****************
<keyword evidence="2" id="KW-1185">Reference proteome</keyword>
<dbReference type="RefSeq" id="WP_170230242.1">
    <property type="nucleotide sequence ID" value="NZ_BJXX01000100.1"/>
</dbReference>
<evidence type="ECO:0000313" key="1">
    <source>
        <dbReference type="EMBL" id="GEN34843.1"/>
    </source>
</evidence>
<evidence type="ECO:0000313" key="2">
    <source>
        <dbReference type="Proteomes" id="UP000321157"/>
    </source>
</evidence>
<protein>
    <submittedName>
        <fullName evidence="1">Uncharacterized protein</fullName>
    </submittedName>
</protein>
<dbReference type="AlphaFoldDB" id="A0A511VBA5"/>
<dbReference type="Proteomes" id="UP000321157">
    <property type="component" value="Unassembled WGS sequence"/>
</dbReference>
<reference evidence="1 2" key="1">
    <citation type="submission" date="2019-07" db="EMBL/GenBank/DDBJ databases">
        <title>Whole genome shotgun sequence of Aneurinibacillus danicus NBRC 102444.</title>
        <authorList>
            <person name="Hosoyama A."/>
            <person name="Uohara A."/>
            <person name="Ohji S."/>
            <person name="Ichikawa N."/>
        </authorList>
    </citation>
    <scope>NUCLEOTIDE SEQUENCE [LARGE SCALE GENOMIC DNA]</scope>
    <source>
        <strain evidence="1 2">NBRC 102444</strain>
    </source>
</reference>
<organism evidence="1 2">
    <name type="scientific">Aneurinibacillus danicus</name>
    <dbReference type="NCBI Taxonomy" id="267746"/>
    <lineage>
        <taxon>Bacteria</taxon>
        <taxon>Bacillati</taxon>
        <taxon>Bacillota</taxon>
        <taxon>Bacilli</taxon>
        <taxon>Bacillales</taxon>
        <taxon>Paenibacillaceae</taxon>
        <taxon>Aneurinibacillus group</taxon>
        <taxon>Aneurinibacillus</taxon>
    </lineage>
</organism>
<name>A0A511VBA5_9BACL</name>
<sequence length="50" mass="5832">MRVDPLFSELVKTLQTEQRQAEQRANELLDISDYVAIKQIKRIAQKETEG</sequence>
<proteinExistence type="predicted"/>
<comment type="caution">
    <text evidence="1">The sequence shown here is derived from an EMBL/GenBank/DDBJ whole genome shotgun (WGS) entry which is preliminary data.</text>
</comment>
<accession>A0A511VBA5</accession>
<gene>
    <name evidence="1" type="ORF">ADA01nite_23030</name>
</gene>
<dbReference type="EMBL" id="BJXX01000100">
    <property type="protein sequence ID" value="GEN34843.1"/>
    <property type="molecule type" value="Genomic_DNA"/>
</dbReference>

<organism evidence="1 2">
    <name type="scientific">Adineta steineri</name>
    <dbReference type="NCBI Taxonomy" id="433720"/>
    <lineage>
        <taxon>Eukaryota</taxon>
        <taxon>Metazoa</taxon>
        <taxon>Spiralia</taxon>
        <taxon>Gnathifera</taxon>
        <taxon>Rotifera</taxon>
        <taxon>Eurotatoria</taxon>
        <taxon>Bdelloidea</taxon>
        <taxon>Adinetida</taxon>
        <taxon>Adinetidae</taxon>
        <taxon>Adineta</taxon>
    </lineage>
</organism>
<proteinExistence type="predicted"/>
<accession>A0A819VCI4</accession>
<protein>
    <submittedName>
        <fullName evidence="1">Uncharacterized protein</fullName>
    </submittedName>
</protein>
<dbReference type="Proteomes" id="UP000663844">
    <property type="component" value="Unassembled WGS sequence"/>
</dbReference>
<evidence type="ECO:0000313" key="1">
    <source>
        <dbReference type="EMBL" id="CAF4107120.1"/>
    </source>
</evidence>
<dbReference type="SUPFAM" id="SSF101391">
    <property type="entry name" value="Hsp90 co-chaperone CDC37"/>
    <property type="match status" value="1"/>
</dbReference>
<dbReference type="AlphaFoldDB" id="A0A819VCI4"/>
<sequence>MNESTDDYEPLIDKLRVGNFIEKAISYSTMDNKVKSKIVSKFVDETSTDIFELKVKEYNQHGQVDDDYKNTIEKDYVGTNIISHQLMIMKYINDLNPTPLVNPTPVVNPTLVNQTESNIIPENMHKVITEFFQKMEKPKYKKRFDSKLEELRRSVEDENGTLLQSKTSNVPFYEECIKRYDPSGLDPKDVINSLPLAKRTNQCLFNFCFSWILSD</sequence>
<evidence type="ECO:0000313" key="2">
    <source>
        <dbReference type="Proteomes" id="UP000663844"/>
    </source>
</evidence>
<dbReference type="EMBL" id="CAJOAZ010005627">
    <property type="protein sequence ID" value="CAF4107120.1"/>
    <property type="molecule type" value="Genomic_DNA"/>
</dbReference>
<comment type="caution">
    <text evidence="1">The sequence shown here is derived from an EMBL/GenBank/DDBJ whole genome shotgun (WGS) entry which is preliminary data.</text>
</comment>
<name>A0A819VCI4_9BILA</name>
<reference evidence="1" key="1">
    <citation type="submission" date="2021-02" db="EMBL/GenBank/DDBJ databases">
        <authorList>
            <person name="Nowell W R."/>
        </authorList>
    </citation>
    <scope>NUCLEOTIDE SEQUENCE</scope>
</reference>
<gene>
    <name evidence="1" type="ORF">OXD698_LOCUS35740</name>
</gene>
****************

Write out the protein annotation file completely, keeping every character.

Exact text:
<keyword evidence="2" id="KW-1185">Reference proteome</keyword>
<dbReference type="RefSeq" id="WP_170230242.1">
    <property type="nucleotide sequence ID" value="NZ_BJXX01000100.1"/>
</dbReference>
<evidence type="ECO:0000313" key="1">
    <source>
        <dbReference type="EMBL" id="GEN34843.1"/>
    </source>
</evidence>
<evidence type="ECO:0000313" key="2">
    <source>
        <dbReference type="Proteomes" id="UP000321157"/>
    </source>
</evidence>
<protein>
    <submittedName>
        <fullName evidence="1">Uncharacterized protein</fullName>
    </submittedName>
</protein>
<dbReference type="AlphaFoldDB" id="A0A511VBA5"/>
<dbReference type="Proteomes" id="UP000321157">
    <property type="component" value="Unassembled WGS sequence"/>
</dbReference>
<reference evidence="1 2" key="1">
    <citation type="submission" date="2019-07" db="EMBL/GenBank/DDBJ databases">
        <title>Whole genome shotgun sequence of Aneurinibacillus danicus NBRC 102444.</title>
        <authorList>
            <person name="Hosoyama A."/>
            <person name="Uohara A."/>
            <person name="Ohji S."/>
            <person name="Ichikawa N."/>
        </authorList>
    </citation>
    <scope>NUCLEOTIDE SEQUENCE [LARGE SCALE GENOMIC DNA]</scope>
    <source>
        <strain evidence="1 2">NBRC 102444</strain>
    </source>
</reference>
<organism evidence="1 2">
    <name type="scientific">Aneurinibacillus danicus</name>
    <dbReference type="NCBI Taxonomy" id="267746"/>
    <lineage>
        <taxon>Bacteria</taxon>
        <taxon>Bacillati</taxon>
        <taxon>Bacillota</taxon>
        <taxon>Bacilli</taxon>
        <taxon>Bacillales</taxon>
        <taxon>Paenibacillaceae</taxon>
        <taxon>Aneurinibacillus group</taxon>
        <taxon>Aneurinibacillus</taxon>
    </lineage>
</organism>
<name>A0A511VBA5_9BACL</name>
<sequence length="50" mass="5832">MRVDPLFSELVKTLQTEQRQAEQRANELLDISDYVAIKQIKRIAQKETEG</sequence>
<proteinExistence type="predicted"/>
<comment type="caution">
    <text evidence="1">The sequence shown here is derived from an EMBL/GenBank/DDBJ whole genome shotgun (WGS) entry which is preliminary data.</text>
</comment>
<accession>A0A511VBA5</accession>
<gene>
    <name evidence="1" type="ORF">ADA01nite_23030</name>
</gene>
<dbReference type="EMBL" id="BJXX01000100">
    <property type="protein sequence ID" value="GEN34843.1"/>
    <property type="molecule type" value="Genomic_DNA"/>
</dbReference>

<organism evidence="1 2">
    <name type="scientific">Adineta steineri</name>
    <dbReference type="NCBI Taxonomy" id="433720"/>
    <lineage>
        <taxon>Eukaryota</taxon>
        <taxon>Metazoa</taxon>
        <taxon>Spiralia</taxon>
        <taxon>Gnathifera</taxon>
        <taxon>Rotifera</taxon>
        <taxon>Eurotatoria</taxon>
        <taxon>Bdelloidea</taxon>
        <taxon>Adinetida</taxon>
        <taxon>Adinetidae</taxon>
        <taxon>Adineta</taxon>
    </lineage>
</organism>
<proteinExistence type="predicted"/>
<accession>A0A819VCI4</accession>
<protein>
    <submittedName>
        <fullName evidence="1">Uncharacterized protein</fullName>
    </submittedName>
</protein>
<dbReference type="Proteomes" id="UP000663844">
    <property type="component" value="Unassembled WGS sequence"/>
</dbReference>
<evidence type="ECO:0000313" key="1">
    <source>
        <dbReference type="EMBL" id="CAF4107120.1"/>
    </source>
</evidence>
<dbReference type="SUPFAM" id="SSF101391">
    <property type="entry name" value="Hsp90 co-chaperone CDC37"/>
    <property type="match status" value="1"/>
</dbReference>
<dbReference type="AlphaFoldDB" id="A0A819VCI4"/>
<sequence>MNESTDDYEPLIDKLRVGNFIEKAISYSTMDNKVKSKIVSKFVDETSTDIFELKVKEYNQHGQVDDDYKNTIEKDYVGTNIISHQLMIMKYINDLNPTPLVNPTPVVNPTLVNQTESNIIPENMHKVITEFFQKMEKPKYKKRFDSKLEELRRSVEDENGTLLQSKTSNVPFYEECIKRYDPSGLDPKDVINSLPLAKRTNQCLFNFCFSWILSD</sequence>
<evidence type="ECO:0000313" key="2">
    <source>
        <dbReference type="Proteomes" id="UP000663844"/>
    </source>
</evidence>
<dbReference type="EMBL" id="CAJOAZ010005627">
    <property type="protein sequence ID" value="CAF4107120.1"/>
    <property type="molecule type" value="Genomic_DNA"/>
</dbReference>
<comment type="caution">
    <text evidence="1">The sequence shown here is derived from an EMBL/GenBank/DDBJ whole genome shotgun (WGS) entry which is preliminary data.</text>
</comment>
<name>A0A819VCI4_9BILA</name>
<reference evidence="1" key="1">
    <citation type="submission" date="2021-02" db="EMBL/GenBank/DDBJ databases">
        <authorList>
            <person name="Nowell W R."/>
        </authorList>
    </citation>
    <scope>NUCLEOTIDE SEQUENCE</scope>
</reference>
<gene>
    <name evidence="1" type="ORF">OXD698_LOCUS35740</name>
</gene>